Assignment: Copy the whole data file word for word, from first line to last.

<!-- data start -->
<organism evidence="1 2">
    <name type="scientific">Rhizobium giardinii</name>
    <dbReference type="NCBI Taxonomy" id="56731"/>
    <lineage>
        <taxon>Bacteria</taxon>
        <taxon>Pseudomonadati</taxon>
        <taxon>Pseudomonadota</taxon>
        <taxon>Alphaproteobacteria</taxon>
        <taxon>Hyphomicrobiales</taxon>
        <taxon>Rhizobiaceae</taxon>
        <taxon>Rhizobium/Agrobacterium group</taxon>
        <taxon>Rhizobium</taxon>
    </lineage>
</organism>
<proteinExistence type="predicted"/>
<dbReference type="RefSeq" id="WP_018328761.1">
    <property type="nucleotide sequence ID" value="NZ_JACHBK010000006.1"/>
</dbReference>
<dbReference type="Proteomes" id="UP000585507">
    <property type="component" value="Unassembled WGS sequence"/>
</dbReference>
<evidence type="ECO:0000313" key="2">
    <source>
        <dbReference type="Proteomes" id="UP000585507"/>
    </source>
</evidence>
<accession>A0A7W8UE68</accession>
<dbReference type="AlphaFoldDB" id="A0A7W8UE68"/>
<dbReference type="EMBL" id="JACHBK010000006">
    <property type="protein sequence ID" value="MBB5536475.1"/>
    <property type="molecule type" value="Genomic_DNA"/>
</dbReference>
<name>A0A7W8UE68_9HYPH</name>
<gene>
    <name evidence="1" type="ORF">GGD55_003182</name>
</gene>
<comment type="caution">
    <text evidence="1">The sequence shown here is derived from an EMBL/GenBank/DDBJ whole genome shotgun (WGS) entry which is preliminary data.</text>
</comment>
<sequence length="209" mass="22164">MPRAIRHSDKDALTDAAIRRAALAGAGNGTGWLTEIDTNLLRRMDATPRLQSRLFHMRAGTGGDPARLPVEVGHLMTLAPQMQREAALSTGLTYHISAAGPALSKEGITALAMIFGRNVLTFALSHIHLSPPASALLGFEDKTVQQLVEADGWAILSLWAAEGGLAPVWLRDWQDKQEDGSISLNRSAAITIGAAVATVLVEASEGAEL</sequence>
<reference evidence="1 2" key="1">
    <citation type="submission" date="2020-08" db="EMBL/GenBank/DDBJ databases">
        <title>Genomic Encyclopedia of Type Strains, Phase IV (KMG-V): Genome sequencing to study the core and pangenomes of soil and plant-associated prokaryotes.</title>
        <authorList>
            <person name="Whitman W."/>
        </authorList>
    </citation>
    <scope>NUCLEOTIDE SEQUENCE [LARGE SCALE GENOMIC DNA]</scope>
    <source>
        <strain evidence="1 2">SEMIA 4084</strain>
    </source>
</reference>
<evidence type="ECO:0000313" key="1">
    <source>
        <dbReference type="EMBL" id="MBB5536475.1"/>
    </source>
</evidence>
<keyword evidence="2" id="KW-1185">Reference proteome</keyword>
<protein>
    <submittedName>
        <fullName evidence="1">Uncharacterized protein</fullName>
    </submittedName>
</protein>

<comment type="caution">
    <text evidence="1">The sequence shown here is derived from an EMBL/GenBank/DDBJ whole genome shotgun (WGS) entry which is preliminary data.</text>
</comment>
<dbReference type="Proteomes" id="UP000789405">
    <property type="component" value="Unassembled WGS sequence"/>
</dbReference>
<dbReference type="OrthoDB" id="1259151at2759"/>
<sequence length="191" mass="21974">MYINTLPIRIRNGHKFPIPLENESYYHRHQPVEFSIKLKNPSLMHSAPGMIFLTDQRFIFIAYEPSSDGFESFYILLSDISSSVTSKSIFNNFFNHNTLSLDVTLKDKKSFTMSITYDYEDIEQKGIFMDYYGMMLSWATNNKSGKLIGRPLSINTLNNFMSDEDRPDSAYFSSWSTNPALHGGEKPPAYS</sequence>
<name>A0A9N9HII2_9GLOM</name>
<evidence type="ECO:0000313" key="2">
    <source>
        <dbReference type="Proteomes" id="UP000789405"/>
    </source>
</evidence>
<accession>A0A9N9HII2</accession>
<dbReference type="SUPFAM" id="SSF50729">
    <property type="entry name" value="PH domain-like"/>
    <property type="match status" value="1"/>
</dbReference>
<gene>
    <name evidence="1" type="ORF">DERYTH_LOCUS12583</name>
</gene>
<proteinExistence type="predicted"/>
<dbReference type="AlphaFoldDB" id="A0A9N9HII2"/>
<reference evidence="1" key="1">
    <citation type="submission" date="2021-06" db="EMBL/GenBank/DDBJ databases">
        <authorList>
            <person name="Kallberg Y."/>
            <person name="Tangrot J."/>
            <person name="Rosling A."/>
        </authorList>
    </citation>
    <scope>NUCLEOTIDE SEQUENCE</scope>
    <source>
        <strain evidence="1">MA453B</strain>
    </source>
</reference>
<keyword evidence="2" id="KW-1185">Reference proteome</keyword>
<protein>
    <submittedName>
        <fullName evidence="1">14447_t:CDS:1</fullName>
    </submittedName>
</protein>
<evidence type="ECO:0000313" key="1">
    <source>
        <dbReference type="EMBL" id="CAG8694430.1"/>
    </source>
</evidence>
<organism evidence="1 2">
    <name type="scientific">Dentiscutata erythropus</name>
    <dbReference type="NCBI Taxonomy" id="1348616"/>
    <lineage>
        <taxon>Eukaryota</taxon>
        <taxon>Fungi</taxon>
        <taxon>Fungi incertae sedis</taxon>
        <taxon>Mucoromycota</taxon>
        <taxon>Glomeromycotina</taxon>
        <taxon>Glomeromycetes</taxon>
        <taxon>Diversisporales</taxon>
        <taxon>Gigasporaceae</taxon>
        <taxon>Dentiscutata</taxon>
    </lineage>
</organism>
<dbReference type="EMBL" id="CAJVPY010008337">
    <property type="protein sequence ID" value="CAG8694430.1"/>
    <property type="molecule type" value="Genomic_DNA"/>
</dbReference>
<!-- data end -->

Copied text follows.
<organism evidence="1 2">
    <name type="scientific">Rhizobium giardinii</name>
    <dbReference type="NCBI Taxonomy" id="56731"/>
    <lineage>
        <taxon>Bacteria</taxon>
        <taxon>Pseudomonadati</taxon>
        <taxon>Pseudomonadota</taxon>
        <taxon>Alphaproteobacteria</taxon>
        <taxon>Hyphomicrobiales</taxon>
        <taxon>Rhizobiaceae</taxon>
        <taxon>Rhizobium/Agrobacterium group</taxon>
        <taxon>Rhizobium</taxon>
    </lineage>
</organism>
<proteinExistence type="predicted"/>
<dbReference type="RefSeq" id="WP_018328761.1">
    <property type="nucleotide sequence ID" value="NZ_JACHBK010000006.1"/>
</dbReference>
<dbReference type="Proteomes" id="UP000585507">
    <property type="component" value="Unassembled WGS sequence"/>
</dbReference>
<evidence type="ECO:0000313" key="2">
    <source>
        <dbReference type="Proteomes" id="UP000585507"/>
    </source>
</evidence>
<accession>A0A7W8UE68</accession>
<dbReference type="AlphaFoldDB" id="A0A7W8UE68"/>
<dbReference type="EMBL" id="JACHBK010000006">
    <property type="protein sequence ID" value="MBB5536475.1"/>
    <property type="molecule type" value="Genomic_DNA"/>
</dbReference>
<name>A0A7W8UE68_9HYPH</name>
<gene>
    <name evidence="1" type="ORF">GGD55_003182</name>
</gene>
<comment type="caution">
    <text evidence="1">The sequence shown here is derived from an EMBL/GenBank/DDBJ whole genome shotgun (WGS) entry which is preliminary data.</text>
</comment>
<sequence length="209" mass="22164">MPRAIRHSDKDALTDAAIRRAALAGAGNGTGWLTEIDTNLLRRMDATPRLQSRLFHMRAGTGGDPARLPVEVGHLMTLAPQMQREAALSTGLTYHISAAGPALSKEGITALAMIFGRNVLTFALSHIHLSPPASALLGFEDKTVQQLVEADGWAILSLWAAEGGLAPVWLRDWQDKQEDGSISLNRSAAITIGAAVATVLVEASEGAEL</sequence>
<reference evidence="1 2" key="1">
    <citation type="submission" date="2020-08" db="EMBL/GenBank/DDBJ databases">
        <title>Genomic Encyclopedia of Type Strains, Phase IV (KMG-V): Genome sequencing to study the core and pangenomes of soil and plant-associated prokaryotes.</title>
        <authorList>
            <person name="Whitman W."/>
        </authorList>
    </citation>
    <scope>NUCLEOTIDE SEQUENCE [LARGE SCALE GENOMIC DNA]</scope>
    <source>
        <strain evidence="1 2">SEMIA 4084</strain>
    </source>
</reference>
<evidence type="ECO:0000313" key="1">
    <source>
        <dbReference type="EMBL" id="MBB5536475.1"/>
    </source>
</evidence>
<keyword evidence="2" id="KW-1185">Reference proteome</keyword>
<protein>
    <submittedName>
        <fullName evidence="1">Uncharacterized protein</fullName>
    </submittedName>
</protein>

<comment type="caution">
    <text evidence="1">The sequence shown here is derived from an EMBL/GenBank/DDBJ whole genome shotgun (WGS) entry which is preliminary data.</text>
</comment>
<dbReference type="Proteomes" id="UP000789405">
    <property type="component" value="Unassembled WGS sequence"/>
</dbReference>
<dbReference type="OrthoDB" id="1259151at2759"/>
<sequence length="191" mass="21974">MYINTLPIRIRNGHKFPIPLENESYYHRHQPVEFSIKLKNPSLMHSAPGMIFLTDQRFIFIAYEPSSDGFESFYILLSDISSSVTSKSIFNNFFNHNTLSLDVTLKDKKSFTMSITYDYEDIEQKGIFMDYYGMMLSWATNNKSGKLIGRPLSINTLNNFMSDEDRPDSAYFSSWSTNPALHGGEKPPAYS</sequence>
<name>A0A9N9HII2_9GLOM</name>
<evidence type="ECO:0000313" key="2">
    <source>
        <dbReference type="Proteomes" id="UP000789405"/>
    </source>
</evidence>
<accession>A0A9N9HII2</accession>
<dbReference type="SUPFAM" id="SSF50729">
    <property type="entry name" value="PH domain-like"/>
    <property type="match status" value="1"/>
</dbReference>
<gene>
    <name evidence="1" type="ORF">DERYTH_LOCUS12583</name>
</gene>
<proteinExistence type="predicted"/>
<dbReference type="AlphaFoldDB" id="A0A9N9HII2"/>
<reference evidence="1" key="1">
    <citation type="submission" date="2021-06" db="EMBL/GenBank/DDBJ databases">
        <authorList>
            <person name="Kallberg Y."/>
            <person name="Tangrot J."/>
            <person name="Rosling A."/>
        </authorList>
    </citation>
    <scope>NUCLEOTIDE SEQUENCE</scope>
    <source>
        <strain evidence="1">MA453B</strain>
    </source>
</reference>
<keyword evidence="2" id="KW-1185">Reference proteome</keyword>
<protein>
    <submittedName>
        <fullName evidence="1">14447_t:CDS:1</fullName>
    </submittedName>
</protein>
<evidence type="ECO:0000313" key="1">
    <source>
        <dbReference type="EMBL" id="CAG8694430.1"/>
    </source>
</evidence>
<organism evidence="1 2">
    <name type="scientific">Dentiscutata erythropus</name>
    <dbReference type="NCBI Taxonomy" id="1348616"/>
    <lineage>
        <taxon>Eukaryota</taxon>
        <taxon>Fungi</taxon>
        <taxon>Fungi incertae sedis</taxon>
        <taxon>Mucoromycota</taxon>
        <taxon>Glomeromycotina</taxon>
        <taxon>Glomeromycetes</taxon>
        <taxon>Diversisporales</taxon>
        <taxon>Gigasporaceae</taxon>
        <taxon>Dentiscutata</taxon>
    </lineage>
</organism>
<dbReference type="EMBL" id="CAJVPY010008337">
    <property type="protein sequence ID" value="CAG8694430.1"/>
    <property type="molecule type" value="Genomic_DNA"/>
</dbReference>